Max Verstappen hinted he could be a thorn in the side of Mercedes in Bahrain in final practice, but when it mattered the Silver Arrows came to the fore, with seven-time world champion Lewis Hamilton dominating every segment of qualifying to take pole position.
The Mercedes driver was pegged to just 0.146s by Verstappen after the first runs in Q3, suggesting there could be a tight battle. But Hamilton improved by another quarter of a second on his final run, pushing pole out of reach of his rivals to take his 98th career P1 start.
His team mate Valtteri Bottas popped up into second, the Finn at a loss to explain why he simply wasn’t a threat to Hamilton throughout the session, but he did at least ensure Mercedes lock out the front row for the fifth consecutive season in Bahrain and 75th time in the team’s history.
Verstappen was forced to settle for third, though he can take comfort from starting on the cleaner side of the grid, the Dutchman suggesting the team’s greater focus in setting the car up was on the race, with tyre degradation expected to be crucial on Sunday evening.
He was backed up by Red Bull team mate Alex Albon, who equalled his best-ever start, in fourth, albeit six tenths of a second off the pace of his team mate, with Racing Point’s Sergio Perez popping up into fifth, having reached Q3 for the first time since 2014.
Daniel Ricciardo was slowest of all after the first runs, but he protected his tyres on a slow out lap before pumping in the sixth fastest time, qualifying in the top six for the fifth time in the last six Grands Prix, and outqualifying his team mate Esteban Ocon – who ended up seventh – for the 13th straight race, albeit this time by only 0.002s.
Pierre Gasly was eighth, with AlphaTauri team mate Daniil Kvyat 10th, as the Italian team reached Q3 with both cars for the second time in three races, with Lando Norris the best-placed McLaren in ninth, after his team mate Carlos Sainz suffered a mechanical problem that caused a spin and ended his qualifying early in Q2.
It was another difficult day for Ferrari as both Charles Leclerc and Sebastian Vettel were knocked out in Q2, with the German one place ahead of his team mate in 11th.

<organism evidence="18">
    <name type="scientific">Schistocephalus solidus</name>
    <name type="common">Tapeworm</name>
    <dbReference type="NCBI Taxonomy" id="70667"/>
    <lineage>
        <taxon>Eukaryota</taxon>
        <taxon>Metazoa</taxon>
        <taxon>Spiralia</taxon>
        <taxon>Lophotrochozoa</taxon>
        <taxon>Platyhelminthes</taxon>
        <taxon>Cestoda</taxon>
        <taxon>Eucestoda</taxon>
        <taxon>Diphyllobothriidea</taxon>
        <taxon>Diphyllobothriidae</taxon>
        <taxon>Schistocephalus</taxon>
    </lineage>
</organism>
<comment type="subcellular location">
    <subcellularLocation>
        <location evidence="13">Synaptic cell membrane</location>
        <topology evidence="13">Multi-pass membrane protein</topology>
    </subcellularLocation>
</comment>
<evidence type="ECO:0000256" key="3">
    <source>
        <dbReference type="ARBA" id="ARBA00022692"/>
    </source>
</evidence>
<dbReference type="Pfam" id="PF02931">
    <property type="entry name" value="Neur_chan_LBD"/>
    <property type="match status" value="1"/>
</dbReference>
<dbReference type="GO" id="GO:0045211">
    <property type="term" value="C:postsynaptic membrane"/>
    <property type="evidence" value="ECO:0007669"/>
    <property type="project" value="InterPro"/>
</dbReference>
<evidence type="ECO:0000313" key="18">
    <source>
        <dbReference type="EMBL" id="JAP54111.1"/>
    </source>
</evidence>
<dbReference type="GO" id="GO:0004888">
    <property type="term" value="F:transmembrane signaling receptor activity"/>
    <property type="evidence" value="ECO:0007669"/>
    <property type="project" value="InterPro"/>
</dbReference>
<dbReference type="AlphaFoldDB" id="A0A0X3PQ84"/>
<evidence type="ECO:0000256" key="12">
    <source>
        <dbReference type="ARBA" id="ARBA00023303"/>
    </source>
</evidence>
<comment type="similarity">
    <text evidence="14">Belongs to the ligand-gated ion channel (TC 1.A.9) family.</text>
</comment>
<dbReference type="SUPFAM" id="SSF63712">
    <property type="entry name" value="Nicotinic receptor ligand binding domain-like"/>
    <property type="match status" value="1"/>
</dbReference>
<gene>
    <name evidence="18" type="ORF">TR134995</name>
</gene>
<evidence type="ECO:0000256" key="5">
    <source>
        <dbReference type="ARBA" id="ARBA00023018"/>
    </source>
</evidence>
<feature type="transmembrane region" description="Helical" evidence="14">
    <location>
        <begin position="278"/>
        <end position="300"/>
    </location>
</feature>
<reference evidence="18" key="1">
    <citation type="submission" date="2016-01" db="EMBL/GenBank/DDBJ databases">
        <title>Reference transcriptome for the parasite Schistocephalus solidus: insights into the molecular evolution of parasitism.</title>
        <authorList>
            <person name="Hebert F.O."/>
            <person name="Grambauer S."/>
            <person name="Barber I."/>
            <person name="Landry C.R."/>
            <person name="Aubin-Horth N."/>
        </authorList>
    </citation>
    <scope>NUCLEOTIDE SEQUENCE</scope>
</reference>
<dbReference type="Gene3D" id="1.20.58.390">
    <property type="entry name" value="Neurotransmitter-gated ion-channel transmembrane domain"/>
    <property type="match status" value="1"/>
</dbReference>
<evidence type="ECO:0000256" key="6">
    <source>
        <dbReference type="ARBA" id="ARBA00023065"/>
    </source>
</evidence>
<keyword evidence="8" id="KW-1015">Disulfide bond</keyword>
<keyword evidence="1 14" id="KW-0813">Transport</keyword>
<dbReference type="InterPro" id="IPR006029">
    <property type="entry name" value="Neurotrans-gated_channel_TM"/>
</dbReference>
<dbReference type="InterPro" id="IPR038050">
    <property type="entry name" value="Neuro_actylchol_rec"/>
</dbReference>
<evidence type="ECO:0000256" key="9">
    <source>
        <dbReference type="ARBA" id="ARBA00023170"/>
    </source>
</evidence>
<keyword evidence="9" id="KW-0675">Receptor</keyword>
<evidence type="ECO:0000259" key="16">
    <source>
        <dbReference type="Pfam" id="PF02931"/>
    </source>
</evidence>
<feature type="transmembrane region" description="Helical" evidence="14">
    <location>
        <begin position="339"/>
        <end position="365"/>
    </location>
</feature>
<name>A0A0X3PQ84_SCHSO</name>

Hamilton set an impressive pace as qualifying got going under the lights in Bahrain, as Mercedes demonstrated why they are still the ones to beat despite already having sealed both championships.
Their junior driver Russell was also in great form, using his final run in Q1 to leap out of the drop zone and comfortably into safety, ending up nearly a second quicker than Williams team mate Nicholas Latifi.
Stroll, who made some set-up changes between final practice and qualifying, pumped in the second fastest time with moments of the session to go, while Albon looked strong, too, having put Friday’s crash behind him.
There wasn’t such good news for Alfa Romeo, as while Antonio Giovinazzi and Kimi Raikkonen went quicker on their final runs, so did their immediate rivals, which shuffled them back into the drop zone. They were eliminated, along with the Haas duo of Kevin Magnussen and Romain Grosjean – the latter having failed to exit Q1 in his last six attempts – and Latifi.
Knocked out: Giovinazzi, Raikkonen, Magnussen, Grosjean, Latifi
Carlos Sainz looked to have the pace to make it comfortably into Q2, but he wasn’t afforded the chance to deliver on that promise after he lost the car under braking into Turn 1, as the rear wheels axels appeared to lock.
The Spaniard couldn’t get his McLaren going again, forcing a red flag, which in turn forced everyone to back out of their first timed laps. When the session got going again, Verstappen set the early pace, before being usurped by Hamilton.
Gasly could only go 10th fastest with his final time, but with both Ferraris of Sebastian Vettel and Charles Leclerc plus the Racing Point of Lance Stroll failing to better him, the AlphaTauri scraped into the final segment of qualifying.
Interestingly, all of the top 10 managed to get through on the medium tyre, which was the preferred start tyre as they bid to avoid running the soft in the race.
Knocked out: Vettel, Leclerc, Stroll, Russell, Sainz
Hamilton looked at ease as he comfortably pumped in the quickest time of the session so far on his first run on the soft tyres in Q3, and at that point, only Verstappen looked to be in a position to spoil the party.
But the seven-time world champion pulled even further clear next time around, while Bottas managed to improve to slot into second and add a rosy tint to Mercedes’ day as they locked out the front row.
With Verstappen slotting into third, the one-two-three was the same for the ninth time in the last 12 races, albeit not always in that order. It was Red Bull’s first P3 in Bahrain since the event became a night race in 2014.
Albon was an encouraging fourth, the Thai driver showing strong consistency throughout the three segments of qualifying, ahead of Perez and Ricciardo and Ocon.
The Bahrain Grand Prix kicks off at 17:10 local time, which is 14:10 GMT. Hamilton appears to be in a league of his own, riding high after his title victory in Turkey, but Verstappen is lurking in a Red Bull package that could be more of a threat in the race.